Border towns of El Centro and Yuma lead the nation's metro areas in unemployment
California's metro areas once again led the nation in unemployment in November. Of the 13 metro areas with unemployment rates of 15% or higher, 11 were located in California, the Bureau of Labor Statistics said Tuesday. In other words: Stay away from El Centro.
The Imperial Valley city near the U.S.-Mexico border had the highest unemployment rate of all metro areas in the nation in November at 29.1%. The second-highest is also a border town: Yuma, Ariz., which had an unemployment rate of 24.8%.
Does the bad condition of Western border towns make a statement about illegal immigration and the economy? No, economists say. It may be true that many people move back and forth across the border in these towns, working in one country and living in the other, but anyone who collects unemployment benefits or is counted in a payroll survey is likely to be a legal worker.
Something that is a little strange, though: In an area suffering in the economy, El Centro's labor force just keeps growing. The labor force -- the number of people looking for work -- grew to 77,100 in November from 76,500 in November 2009. The year before that it was 74,200, and before that it was 69,100.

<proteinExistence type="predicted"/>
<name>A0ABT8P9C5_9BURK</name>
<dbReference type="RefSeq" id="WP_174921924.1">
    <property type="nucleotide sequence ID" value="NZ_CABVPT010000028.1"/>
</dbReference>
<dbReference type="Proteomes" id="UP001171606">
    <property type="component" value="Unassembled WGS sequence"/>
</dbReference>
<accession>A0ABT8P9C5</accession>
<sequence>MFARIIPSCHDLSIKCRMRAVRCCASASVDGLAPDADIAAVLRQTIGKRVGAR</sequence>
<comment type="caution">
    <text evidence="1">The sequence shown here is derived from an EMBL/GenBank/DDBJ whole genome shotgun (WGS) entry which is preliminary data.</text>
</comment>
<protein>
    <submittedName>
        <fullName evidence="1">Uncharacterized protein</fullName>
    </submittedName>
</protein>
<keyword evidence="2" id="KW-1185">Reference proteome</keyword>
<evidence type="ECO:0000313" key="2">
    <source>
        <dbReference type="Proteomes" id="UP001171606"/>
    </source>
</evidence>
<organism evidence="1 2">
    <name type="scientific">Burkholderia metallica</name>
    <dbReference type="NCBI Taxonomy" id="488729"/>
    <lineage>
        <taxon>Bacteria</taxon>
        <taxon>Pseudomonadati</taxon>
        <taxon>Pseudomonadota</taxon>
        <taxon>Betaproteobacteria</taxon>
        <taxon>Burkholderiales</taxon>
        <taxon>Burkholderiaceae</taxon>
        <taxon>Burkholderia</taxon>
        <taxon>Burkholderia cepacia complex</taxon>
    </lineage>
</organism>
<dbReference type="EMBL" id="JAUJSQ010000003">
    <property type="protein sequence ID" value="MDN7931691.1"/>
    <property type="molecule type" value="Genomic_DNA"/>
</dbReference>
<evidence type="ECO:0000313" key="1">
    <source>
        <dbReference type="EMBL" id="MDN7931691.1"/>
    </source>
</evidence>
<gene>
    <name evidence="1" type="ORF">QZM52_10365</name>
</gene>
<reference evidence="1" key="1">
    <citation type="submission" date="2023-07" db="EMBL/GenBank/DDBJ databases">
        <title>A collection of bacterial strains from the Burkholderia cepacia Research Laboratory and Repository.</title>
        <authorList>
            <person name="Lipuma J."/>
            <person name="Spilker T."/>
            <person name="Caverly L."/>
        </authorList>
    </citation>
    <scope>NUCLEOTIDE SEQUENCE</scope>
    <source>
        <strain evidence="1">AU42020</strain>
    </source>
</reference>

Why does the labor force keep growing even as the unemployment rate remains high? Ruben Duran, the city manager, attributes it to people moving back home to El Centro after working throughout the state.
"We have more people here than before," he said, in a previous interview. "We're a little confused."
El Centro has gotten a lot of attention thanks to its plight, including an article in the Economist. But it's not the only California town with very high unemployment. Of the 29 metro areas with a population of 1 million or more, Riverside-San Bernardino was tied with Las Vegas for the highest unemployment rate at 14.3%.
California metro areas with unemployment over 15% included Merced (18.6%), Hanford-Corcoran (16.4%), Fresno (16.9%), Modesto (17.2%), Redding (15.7%), Stockton (17.5%), Visalia-Porterville (16.8%) and Yuba City (19.3%)
The only areas that came close in the nation were Bend, Ore. (14.3%), Flint, Mich. (12.5%), Elkhart-Goshen, Ind. (13.3%), Rockford, Ill. (13.7%) and Ocala, Fla. (14.6%).
-- Alana Semuels
Photo: Yuma, Ariz., has one of the highest unemployment rates in the nation. Credit: Ken Lund via Flickr